This is a partial transcript of "The Big Story With John Gibson," July 25, 2005, that has been edited for clarity.
JANE SKINNER, GUEST HOST: Two attacks in two weeks in London, Egypt's deadliest terror attack ever — are these signs of what might be called an Al Qaeda (search) resurgence?
Let's ask Robert Spencer. He's the director of Jihad Watch and the author of "The Politically Incorrect Guide to Islam and the Crusades."
Robert, thanks for being here.
ROBERT SPENCER, DIRECTOR, JIHAD WATCH: Happy to be here, Jane.
SKINNER: The question that was kind of a pet peeve after the attacks in London — of mine, anyway — was, "Oh, is Al Qaeda back?" I didn't get the sense that they necessarily went away. Did you?
SPENCER: No, certainly not. Jane, this is a group that's very patient. We should remember that, between the 1993 World Trade Center attack and the 2001 attack, there was eight years without Al Qaeda activity in the United States. Of course, there was the Cole bombing and other things going on in other countries.
But we would have been naive in the extreme to think, during those eight years, that there was no longer any threat here. And it's the same thing now. This group will go underground for many months, even years, and be working in indoctrination and in planning, and then emerge with this kind of activity that we've seen in London and Egypt now.
SKINNER: And, Robert, some have said that Al Qaeda now is almost being used generically. They've speculated that it's really gotten very decentralized, this network, if you can call it that, and that makes it very hard to track individuals who are involved. Do you agree?
SPENCER: Oh, yes, 100 percent, Jane.
This is more of an ideological cohesion than an organization with a command structure that goes from top to bottom, and people issue orders and others carry them out. This is a group of loosely linked, ideologically bound entities that all are united in their pursuit of Islamic jihad and the idea that it's their religious responsibility as Muslims to wage war against unbelievers. But that is what links them, much more than any kind of organizational structure.
SKINNER: Do you get the sense that, particularly in this country, we would like to see some sort of concrete link with Usama bin Laden (search)? We would like to get something that we can get our heads around?
SPENCER: Yes. I think that's largely because of the unwillingness on the part of many authorities to come to grips with the ideological implications of the struggle. Tony Blair (search) in Britain has, to his credit, called for an international conference to confront Islamic extremism, which, of course, could be just another red herring and just another diversion, but it could be just the positive sign, on the other hand, that we need and positive efforts that we need on the part of Muslims to confront the elements of the Islamic religion that are giving rise to terrorism and to work to eradicate them, whereas we don't see anything like that from American officials.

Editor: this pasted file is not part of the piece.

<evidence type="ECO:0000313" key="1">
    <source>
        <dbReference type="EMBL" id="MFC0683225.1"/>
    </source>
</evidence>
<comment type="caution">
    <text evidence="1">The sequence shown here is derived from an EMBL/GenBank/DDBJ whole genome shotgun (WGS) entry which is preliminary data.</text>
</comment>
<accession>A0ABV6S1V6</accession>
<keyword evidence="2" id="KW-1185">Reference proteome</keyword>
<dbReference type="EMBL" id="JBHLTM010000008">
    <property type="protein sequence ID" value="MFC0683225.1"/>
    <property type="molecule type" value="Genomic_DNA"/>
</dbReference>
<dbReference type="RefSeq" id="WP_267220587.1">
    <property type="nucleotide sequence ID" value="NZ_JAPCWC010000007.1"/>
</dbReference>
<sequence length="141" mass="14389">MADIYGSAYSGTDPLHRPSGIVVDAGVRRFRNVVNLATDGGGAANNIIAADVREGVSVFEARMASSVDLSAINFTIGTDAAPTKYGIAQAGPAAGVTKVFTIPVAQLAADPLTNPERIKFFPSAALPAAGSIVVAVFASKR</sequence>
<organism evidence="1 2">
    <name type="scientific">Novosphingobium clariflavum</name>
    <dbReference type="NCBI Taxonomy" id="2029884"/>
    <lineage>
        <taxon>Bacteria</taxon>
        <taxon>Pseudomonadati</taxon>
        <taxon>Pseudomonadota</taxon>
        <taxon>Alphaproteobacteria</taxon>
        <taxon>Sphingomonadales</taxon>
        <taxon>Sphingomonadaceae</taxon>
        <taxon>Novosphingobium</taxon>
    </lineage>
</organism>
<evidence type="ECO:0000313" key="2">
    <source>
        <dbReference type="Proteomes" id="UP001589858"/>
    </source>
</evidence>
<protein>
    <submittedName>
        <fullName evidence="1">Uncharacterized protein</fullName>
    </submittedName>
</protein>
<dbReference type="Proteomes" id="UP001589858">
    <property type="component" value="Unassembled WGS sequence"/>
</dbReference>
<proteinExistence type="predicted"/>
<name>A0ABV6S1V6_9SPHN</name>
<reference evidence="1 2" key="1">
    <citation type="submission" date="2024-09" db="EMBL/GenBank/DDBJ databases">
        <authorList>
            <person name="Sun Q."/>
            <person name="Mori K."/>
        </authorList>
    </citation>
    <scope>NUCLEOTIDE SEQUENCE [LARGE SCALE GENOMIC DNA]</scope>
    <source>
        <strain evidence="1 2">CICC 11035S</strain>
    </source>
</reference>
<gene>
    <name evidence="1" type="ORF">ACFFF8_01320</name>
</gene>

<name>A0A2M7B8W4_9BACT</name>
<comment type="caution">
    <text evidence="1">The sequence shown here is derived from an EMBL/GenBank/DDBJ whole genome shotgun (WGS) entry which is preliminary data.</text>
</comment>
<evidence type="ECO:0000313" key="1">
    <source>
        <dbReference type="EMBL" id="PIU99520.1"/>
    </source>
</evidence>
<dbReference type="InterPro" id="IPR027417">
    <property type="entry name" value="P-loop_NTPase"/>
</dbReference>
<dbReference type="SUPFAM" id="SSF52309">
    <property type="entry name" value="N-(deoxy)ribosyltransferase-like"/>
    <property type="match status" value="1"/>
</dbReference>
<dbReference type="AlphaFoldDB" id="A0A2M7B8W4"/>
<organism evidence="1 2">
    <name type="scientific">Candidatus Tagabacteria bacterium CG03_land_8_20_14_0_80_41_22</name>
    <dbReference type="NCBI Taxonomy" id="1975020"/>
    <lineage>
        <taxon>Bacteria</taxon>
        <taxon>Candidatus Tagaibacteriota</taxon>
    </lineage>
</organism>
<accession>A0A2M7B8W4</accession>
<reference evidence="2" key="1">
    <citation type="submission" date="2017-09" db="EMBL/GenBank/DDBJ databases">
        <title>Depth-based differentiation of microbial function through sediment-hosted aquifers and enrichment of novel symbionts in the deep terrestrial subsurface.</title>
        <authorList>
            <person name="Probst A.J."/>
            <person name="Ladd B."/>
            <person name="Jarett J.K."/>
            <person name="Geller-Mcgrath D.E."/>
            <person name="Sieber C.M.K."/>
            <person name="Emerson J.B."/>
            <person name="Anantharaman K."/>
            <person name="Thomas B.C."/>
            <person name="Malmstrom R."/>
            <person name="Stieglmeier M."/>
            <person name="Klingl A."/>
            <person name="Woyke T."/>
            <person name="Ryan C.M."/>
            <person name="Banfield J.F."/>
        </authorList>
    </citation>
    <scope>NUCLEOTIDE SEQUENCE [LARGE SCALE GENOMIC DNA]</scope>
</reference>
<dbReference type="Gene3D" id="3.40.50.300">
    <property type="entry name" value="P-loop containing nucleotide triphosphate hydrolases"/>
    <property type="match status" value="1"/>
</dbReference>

And I hope that President Bush will soon join with the prime minister in this, and that they will both work to make sure that it's an honest, forthright and thorough conference, and not just a show.
SKINNER: Yes. But, Robert, how can a conference really help stop what's going on here and prevent these attacks?
SPENCER: Yes, that's an excellent question. Absolutely right.
What needs to emerge from it, of course, is a comprehensive effort on the part of Muslims to root out the extremists, and real cooperation, not just condemnations of terror. Words are cheap, but real actions to work with authorities to root out the extremists and to convince them, if they can, that their version of Islam, the version of Islam that they are working from to commit these acts of violence, is in fact an incorrect version, which, of course, we always hear from them.
But we need to see now their actual work in convincing Muslims that that's the case. We've seen nothing of that so far.
SKINNER: All right.
And when we're moving forward here, is there anything more important than better intelligence that we need?
SPENCER: Well, I think, certainly, we need to come to grips with this ideological problem we have been discussing.
We certainly need better intelligence, but we also need more honesty. We need to realize that there are elements of Islam that are giving rise to this problem and to call upon any people of good will, Muslim and non-Muslim, to deal with that accordingly and to come up with positive solutions. You know, we've been making excuses. We've been hearing excuses since 9/11 and before that, for that matter, that this is just a tiny minority of extremists.
Well, why do they keep coming up? How do they get recruits? Why does this keep happening? We need to ask these questions and get honest and forthright answers.
SKINNER: But, to correct that, I guess, better intelligence is probably in order?
SPENCER: I would say it's essential, Jane. Absolutely.
SKINNER: All right. Robert Spencer, he is the director of Jihad Watch (search).
We thank you.
SPENCER: Thank you.
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